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IQTCUB Researchers reveal the Molecular Mechanism of AaNGT, which is involved in a Significant Protein Modification

The journal Nature Communications has published a study of the molecular mechanism of Aggregatibacter aphrophilus N-glycosyltransferase (AaNGT), an enzyme responsible of a major post-translational modification in proteins of pathogenic bacteria. The multidisciplinary work has been led by a research team in the Institute of Theoretical and Computational Chemistry of the Universitat de Barcelona (IQTCUB) and University of Zaragoza, that combines structural biology, synthetic chemical biology, kinetic experiments and computational chemistry techniques.

The group of Carme Rovira, ICREA Research Professor at the University of Barcelona, together with the group of Ramón Hurtado-Guerrero, ARAID investigator at the Instituto de Biocomputación y Física de Sistemas Complejos (BIFI-Unizar), have solved the 3D structure of the enzyme in complex with several substrates, as well as the mechanism of action of AaNGT, with potential as both a therapeutic target and a biotechnological tool for the synthesis of glycans.

Proteins are biomolecules essential for life. Most proteins need to be altered after being synthesized, a process named post-translational modifications. One of the most important post-translational modification is N-glycosylation, in which a sugar molecule becomes attached to an asparagine residue (amino acid) in the protein. Other sugars can subsequently attach to the initial one, forming complex branches that are crucial for the stability of the protein and its correct functioning. Many N-glycosylated proteins, such as the spike protein of SARS-CoV-2, are therapeutic targets.

N-glycosylation is usually initiated by an oligosaccharyltransferase enzyme (OST), that binds a specific oligosaccharide (a short sugar chain) to specific asparagine residues in proteins. It was recently discovered that a bacterial enzyme, identified as soluble N-glycosyltransferase (NGT), could perform a simpler N-glycosylation using a single sugar molecule, which could have biotechnological applications (e.g. optimization of the glycan decoration of pharmaceuticals).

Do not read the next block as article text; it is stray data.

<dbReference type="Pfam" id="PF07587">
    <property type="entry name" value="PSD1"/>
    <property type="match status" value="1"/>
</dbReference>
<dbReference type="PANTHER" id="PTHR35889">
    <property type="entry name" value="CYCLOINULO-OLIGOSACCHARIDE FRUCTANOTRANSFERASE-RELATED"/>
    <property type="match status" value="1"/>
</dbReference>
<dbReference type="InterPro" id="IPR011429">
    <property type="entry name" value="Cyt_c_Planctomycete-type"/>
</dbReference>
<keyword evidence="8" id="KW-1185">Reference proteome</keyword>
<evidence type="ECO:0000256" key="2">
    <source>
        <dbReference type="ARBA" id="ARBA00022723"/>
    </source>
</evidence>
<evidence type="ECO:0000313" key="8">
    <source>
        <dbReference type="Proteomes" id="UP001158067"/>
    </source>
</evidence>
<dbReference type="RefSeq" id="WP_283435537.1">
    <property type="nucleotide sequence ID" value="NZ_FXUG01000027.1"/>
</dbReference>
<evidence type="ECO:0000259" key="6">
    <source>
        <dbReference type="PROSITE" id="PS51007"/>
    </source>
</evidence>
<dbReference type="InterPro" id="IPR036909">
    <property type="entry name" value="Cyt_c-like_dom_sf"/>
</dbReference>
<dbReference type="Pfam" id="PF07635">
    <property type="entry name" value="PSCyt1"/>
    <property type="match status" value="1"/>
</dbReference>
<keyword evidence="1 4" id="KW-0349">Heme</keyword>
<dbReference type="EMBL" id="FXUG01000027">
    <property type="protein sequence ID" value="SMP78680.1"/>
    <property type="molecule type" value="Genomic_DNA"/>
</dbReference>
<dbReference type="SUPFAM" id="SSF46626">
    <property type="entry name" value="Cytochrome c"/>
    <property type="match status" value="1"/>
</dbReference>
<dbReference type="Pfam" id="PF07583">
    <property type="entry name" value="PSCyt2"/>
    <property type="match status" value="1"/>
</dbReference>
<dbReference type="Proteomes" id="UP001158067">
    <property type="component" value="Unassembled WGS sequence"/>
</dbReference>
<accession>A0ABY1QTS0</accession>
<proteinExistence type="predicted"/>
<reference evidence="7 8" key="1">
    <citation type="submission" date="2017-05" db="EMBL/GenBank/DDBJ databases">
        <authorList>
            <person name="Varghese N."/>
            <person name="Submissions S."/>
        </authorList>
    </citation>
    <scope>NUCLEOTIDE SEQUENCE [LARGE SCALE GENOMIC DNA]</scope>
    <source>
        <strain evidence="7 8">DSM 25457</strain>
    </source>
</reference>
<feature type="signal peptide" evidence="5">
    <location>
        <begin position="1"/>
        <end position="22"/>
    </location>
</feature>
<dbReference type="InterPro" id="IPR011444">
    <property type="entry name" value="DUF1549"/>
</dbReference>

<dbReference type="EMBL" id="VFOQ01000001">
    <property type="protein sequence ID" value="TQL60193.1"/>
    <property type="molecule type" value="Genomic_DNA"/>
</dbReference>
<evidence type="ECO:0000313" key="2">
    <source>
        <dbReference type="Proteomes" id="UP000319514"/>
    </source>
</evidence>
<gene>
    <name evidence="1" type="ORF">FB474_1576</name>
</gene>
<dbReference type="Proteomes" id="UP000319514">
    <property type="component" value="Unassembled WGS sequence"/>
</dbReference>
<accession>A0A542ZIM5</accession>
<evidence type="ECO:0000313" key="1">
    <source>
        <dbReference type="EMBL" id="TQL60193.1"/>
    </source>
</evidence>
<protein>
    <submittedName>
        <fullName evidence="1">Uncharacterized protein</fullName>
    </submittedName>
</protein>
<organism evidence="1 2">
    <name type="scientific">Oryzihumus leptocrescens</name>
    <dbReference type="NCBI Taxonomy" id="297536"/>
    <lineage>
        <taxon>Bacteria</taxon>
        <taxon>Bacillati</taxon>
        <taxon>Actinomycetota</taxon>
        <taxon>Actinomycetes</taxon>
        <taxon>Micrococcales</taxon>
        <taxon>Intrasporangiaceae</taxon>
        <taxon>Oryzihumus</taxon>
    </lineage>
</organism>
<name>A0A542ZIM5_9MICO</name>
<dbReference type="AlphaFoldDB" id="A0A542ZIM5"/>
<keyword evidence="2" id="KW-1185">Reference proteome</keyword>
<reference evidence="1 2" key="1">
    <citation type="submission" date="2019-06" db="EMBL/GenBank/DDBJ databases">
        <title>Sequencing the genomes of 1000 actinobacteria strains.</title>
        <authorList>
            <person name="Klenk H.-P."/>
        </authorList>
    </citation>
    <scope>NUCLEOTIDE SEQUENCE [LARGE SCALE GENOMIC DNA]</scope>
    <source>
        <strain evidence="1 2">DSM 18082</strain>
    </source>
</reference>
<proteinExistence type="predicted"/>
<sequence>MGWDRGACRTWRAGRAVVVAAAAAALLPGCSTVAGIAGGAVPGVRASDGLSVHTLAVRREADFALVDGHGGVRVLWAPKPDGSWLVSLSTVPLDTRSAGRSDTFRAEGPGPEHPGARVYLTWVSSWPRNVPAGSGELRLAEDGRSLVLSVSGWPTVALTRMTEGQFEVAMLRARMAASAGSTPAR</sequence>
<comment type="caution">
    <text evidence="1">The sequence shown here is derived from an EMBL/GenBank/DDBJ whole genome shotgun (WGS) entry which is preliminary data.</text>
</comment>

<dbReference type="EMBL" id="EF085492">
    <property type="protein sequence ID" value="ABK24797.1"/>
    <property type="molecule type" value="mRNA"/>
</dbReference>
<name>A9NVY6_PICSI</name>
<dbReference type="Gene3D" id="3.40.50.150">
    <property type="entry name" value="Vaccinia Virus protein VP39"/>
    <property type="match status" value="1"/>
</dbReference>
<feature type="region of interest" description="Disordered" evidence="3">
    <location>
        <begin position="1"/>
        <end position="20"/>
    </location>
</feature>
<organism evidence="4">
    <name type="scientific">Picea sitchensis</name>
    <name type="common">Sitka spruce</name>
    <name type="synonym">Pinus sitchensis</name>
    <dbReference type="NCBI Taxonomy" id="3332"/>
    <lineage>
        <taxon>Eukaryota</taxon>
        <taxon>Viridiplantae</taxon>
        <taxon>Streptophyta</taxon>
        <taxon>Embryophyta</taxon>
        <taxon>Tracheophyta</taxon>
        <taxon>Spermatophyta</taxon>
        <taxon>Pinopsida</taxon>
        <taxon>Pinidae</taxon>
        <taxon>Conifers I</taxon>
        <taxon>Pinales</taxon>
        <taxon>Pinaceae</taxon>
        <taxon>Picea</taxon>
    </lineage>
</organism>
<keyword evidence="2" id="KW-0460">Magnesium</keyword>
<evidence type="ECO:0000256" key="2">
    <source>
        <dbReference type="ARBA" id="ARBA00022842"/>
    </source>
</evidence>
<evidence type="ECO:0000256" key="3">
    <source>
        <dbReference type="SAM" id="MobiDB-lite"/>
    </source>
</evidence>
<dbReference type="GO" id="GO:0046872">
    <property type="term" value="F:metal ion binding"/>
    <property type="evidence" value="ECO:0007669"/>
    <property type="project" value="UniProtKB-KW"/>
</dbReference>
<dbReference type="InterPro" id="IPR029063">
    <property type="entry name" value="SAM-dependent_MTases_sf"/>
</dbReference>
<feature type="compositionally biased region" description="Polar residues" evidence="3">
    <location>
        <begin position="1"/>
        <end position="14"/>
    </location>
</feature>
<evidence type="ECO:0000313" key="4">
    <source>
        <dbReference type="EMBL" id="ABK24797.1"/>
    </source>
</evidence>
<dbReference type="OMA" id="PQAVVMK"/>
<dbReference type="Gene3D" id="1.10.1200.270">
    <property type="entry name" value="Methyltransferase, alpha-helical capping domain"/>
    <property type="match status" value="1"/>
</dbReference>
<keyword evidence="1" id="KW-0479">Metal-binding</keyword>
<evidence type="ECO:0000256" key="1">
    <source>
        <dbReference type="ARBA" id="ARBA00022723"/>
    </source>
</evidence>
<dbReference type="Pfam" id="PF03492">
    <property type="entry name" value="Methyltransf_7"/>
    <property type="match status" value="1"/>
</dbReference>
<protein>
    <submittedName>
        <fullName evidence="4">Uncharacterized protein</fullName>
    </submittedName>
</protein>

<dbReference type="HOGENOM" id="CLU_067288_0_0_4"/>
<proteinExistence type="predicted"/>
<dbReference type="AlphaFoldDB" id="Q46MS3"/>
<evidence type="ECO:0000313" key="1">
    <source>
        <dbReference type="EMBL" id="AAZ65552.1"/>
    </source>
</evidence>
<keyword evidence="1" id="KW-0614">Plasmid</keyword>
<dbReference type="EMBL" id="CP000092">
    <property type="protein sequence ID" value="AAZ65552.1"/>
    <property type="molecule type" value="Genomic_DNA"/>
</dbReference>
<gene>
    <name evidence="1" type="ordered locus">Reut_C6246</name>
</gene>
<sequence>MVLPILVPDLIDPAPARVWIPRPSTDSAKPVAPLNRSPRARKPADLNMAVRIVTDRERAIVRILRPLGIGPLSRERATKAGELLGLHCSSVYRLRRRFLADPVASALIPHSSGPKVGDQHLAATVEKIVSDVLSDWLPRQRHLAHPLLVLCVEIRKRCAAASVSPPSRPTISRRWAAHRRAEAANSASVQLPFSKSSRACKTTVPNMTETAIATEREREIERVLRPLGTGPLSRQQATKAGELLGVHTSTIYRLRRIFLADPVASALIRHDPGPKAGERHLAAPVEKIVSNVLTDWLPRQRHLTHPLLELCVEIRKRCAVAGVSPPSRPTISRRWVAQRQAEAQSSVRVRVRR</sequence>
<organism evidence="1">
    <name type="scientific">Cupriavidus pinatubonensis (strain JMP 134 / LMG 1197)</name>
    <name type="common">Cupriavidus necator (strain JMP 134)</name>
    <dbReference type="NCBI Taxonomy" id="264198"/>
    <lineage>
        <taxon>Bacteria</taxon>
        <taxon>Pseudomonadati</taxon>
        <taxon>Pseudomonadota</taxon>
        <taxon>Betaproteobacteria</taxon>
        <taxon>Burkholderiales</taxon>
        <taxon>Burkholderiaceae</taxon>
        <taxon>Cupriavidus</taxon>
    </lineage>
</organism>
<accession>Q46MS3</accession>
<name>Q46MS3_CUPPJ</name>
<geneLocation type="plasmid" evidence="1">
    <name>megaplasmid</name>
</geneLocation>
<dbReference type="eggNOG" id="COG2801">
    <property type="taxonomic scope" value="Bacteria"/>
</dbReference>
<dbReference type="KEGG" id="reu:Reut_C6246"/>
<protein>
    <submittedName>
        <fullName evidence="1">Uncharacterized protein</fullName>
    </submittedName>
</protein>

Although 3D structures of NGTs had been previously reported, as well as mutagenesis experiments, in which amino acids in the active site are replaced to different ones to check their importance to the function of the enzyme, the molecular mechanism remained unknown due to a lack of understanding of enzyme-substrate interactions, and the difficulties in identifying the residues necessary for catalysis. Therefore, the catalytic mechanism employed by the enzyme remained unknown.

The researchers Beatriz Piniello, under the supervision of Carme Rovira from the Department of Inorganic and Organic Chemistry University of Barcelona, Javier Macías-León and Ana García-García, under the supervision of Ramón Hurtado-Guerrero, ARAID investigator at the Instituto de Biocomputación y Física de Sistemas Complejos (BIFI-Unizar) and visitor researcher at the University of Copenhagen, in collaboration with different teams both national and international (Francisco Corzana from University of La Rioja and Atsushi Miyagawa from Nagoya Institute of Technology) used structural biology, biochemical and computational techniques to uncover the 3D structure of AaNGT in complex with several substrates, as well as its molecular mechanism of action.

In the study the researchers discovered that AaNGT uses a particular pair of basic/acidic residues to recognize the amino acid sequence where the crucial asparagine is located. These residues were identified from the 3D structures of AaNGT and an acceptor peptide (a short protein containing the relevant sequence). Furthermore, structures of the enzyme in complex with poor substrates and inhibitors reveal that these molecules bind in non-productive

conformations, explaining their limited catalysis. Finally, the researchers used quantum mechanics/molecular dynamics simulations to uncover the enzyme catalytic mechanism, in which the asparagine residue needs to be in its imidic form to react, and the donor substrate itself, rather than an enzyme residue as other glycosyltransferase enzymes, acts as the general base.

«These findings are not only significant for enhancing our understanding of NGTs but also open up novel mechanistic pathways for achieving glycosylation that diverges from the most established mechaisms in GTs», remarked Beatriz Piniello from the IQTCUB and first author.

«Additionally, the knowledge inferred from this work might serve to engineer these enzymes to use them for biotechnological applications such as the synthesis of customed N-glycans in molecules as important as antibodies», remarked by Hurtado-Guerrero.

Article reference

Beatriz Piniello, Javier Macías-León, Shun Miyazaki, Ana García-García, Ismael Compañón, Mattia Ghirardello, Víctor Taleb, Billy Veloz, Francisco Corzana, Atsushi Miyagawa, Carme Rovira*, and Ramon Hurtado-Guerrero. «Molecular basis for bacterial N-glycosylation by a soluble HMW1C-like N-glycosyltransferase». Nature Communications, 2023. DOI: 10.1038/s41467-023-41238-1 Link: https://rdcu.be/dmq2C